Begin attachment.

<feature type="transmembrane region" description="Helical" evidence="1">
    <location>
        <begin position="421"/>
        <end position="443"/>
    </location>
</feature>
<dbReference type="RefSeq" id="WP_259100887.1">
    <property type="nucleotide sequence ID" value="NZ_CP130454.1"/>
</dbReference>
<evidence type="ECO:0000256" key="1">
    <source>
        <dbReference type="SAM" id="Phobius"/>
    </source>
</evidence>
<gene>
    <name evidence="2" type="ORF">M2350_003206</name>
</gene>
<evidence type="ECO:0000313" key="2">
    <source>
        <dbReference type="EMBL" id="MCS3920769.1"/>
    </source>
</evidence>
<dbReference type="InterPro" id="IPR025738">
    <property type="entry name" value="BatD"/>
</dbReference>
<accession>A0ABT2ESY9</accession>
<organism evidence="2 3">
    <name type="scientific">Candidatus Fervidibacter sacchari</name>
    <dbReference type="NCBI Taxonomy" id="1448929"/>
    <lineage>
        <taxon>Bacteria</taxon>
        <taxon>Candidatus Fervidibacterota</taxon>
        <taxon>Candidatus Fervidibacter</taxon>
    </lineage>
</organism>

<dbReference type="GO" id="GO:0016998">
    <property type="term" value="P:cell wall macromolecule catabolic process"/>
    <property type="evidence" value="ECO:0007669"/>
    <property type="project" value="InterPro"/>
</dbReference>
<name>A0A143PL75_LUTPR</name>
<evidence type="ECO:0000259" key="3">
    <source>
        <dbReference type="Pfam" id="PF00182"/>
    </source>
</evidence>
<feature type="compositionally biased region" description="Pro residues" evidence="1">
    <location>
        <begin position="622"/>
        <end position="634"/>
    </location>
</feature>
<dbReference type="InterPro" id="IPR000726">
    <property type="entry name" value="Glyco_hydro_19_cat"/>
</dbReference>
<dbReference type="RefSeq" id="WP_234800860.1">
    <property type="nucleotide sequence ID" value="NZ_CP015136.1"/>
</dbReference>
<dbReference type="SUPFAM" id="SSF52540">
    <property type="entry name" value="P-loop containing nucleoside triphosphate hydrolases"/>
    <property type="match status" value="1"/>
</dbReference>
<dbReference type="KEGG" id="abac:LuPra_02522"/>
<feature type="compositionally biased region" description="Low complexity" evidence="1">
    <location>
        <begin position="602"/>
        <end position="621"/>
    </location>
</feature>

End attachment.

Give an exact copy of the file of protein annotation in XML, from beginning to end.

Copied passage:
<feature type="transmembrane region" description="Helical" evidence="1">
    <location>
        <begin position="421"/>
        <end position="443"/>
    </location>
</feature>
<dbReference type="RefSeq" id="WP_259100887.1">
    <property type="nucleotide sequence ID" value="NZ_CP130454.1"/>
</dbReference>
<evidence type="ECO:0000256" key="1">
    <source>
        <dbReference type="SAM" id="Phobius"/>
    </source>
</evidence>
<gene>
    <name evidence="2" type="ORF">M2350_003206</name>
</gene>
<evidence type="ECO:0000313" key="2">
    <source>
        <dbReference type="EMBL" id="MCS3920769.1"/>
    </source>
</evidence>
<dbReference type="InterPro" id="IPR025738">
    <property type="entry name" value="BatD"/>
</dbReference>
<accession>A0ABT2ESY9</accession>
<organism evidence="2 3">
    <name type="scientific">Candidatus Fervidibacter sacchari</name>
    <dbReference type="NCBI Taxonomy" id="1448929"/>
    <lineage>
        <taxon>Bacteria</taxon>
        <taxon>Candidatus Fervidibacterota</taxon>
        <taxon>Candidatus Fervidibacter</taxon>
    </lineage>
</organism>

<dbReference type="GO" id="GO:0016998">
    <property type="term" value="P:cell wall macromolecule catabolic process"/>
    <property type="evidence" value="ECO:0007669"/>
    <property type="project" value="InterPro"/>
</dbReference>
<name>A0A143PL75_LUTPR</name>
<evidence type="ECO:0000259" key="3">
    <source>
        <dbReference type="Pfam" id="PF00182"/>
    </source>
</evidence>
<feature type="compositionally biased region" description="Pro residues" evidence="1">
    <location>
        <begin position="622"/>
        <end position="634"/>
    </location>
</feature>
<dbReference type="InterPro" id="IPR000726">
    <property type="entry name" value="Glyco_hydro_19_cat"/>
</dbReference>
<dbReference type="RefSeq" id="WP_234800860.1">
    <property type="nucleotide sequence ID" value="NZ_CP015136.1"/>
</dbReference>
<dbReference type="SUPFAM" id="SSF52540">
    <property type="entry name" value="P-loop containing nucleoside triphosphate hydrolases"/>
    <property type="match status" value="1"/>
</dbReference>
<dbReference type="KEGG" id="abac:LuPra_02522"/>
<feature type="compositionally biased region" description="Low complexity" evidence="1">
    <location>
        <begin position="602"/>
        <end position="621"/>
    </location>
</feature>